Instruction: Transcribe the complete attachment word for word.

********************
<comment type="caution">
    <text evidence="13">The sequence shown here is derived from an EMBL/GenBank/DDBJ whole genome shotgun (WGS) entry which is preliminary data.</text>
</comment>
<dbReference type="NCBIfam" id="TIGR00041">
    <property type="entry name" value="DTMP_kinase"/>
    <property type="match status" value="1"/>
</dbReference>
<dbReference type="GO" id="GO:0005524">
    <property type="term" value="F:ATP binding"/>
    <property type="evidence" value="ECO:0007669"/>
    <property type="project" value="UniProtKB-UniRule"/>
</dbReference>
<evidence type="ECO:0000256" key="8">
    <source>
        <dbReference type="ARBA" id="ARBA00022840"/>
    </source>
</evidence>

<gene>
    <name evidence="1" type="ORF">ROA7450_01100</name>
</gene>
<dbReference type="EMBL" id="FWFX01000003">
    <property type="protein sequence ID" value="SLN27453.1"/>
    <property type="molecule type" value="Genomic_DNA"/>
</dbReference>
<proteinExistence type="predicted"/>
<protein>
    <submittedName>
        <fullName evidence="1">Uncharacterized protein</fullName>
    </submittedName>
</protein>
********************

<comment type="caution">
    <text evidence="13">The sequence shown here is derived from an EMBL/GenBank/DDBJ whole genome shotgun (WGS) entry which is preliminary data.</text>
</comment>
<dbReference type="NCBIfam" id="TIGR00041">
    <property type="entry name" value="DTMP_kinase"/>
    <property type="match status" value="1"/>
</dbReference>
<dbReference type="GO" id="GO:0005524">
    <property type="term" value="F:ATP binding"/>
    <property type="evidence" value="ECO:0007669"/>
    <property type="project" value="UniProtKB-UniRule"/>
</dbReference>
<evidence type="ECO:0000256" key="8">
    <source>
        <dbReference type="ARBA" id="ARBA00022840"/>
    </source>
</evidence>

<gene>
    <name evidence="1" type="ORF">ROA7450_01100</name>
</gene>
<dbReference type="EMBL" id="FWFX01000003">
    <property type="protein sequence ID" value="SLN27453.1"/>
    <property type="molecule type" value="Genomic_DNA"/>
</dbReference>
<proteinExistence type="predicted"/>
<protein>
    <submittedName>
        <fullName evidence="1">Uncharacterized protein</fullName>
    </submittedName>
</protein>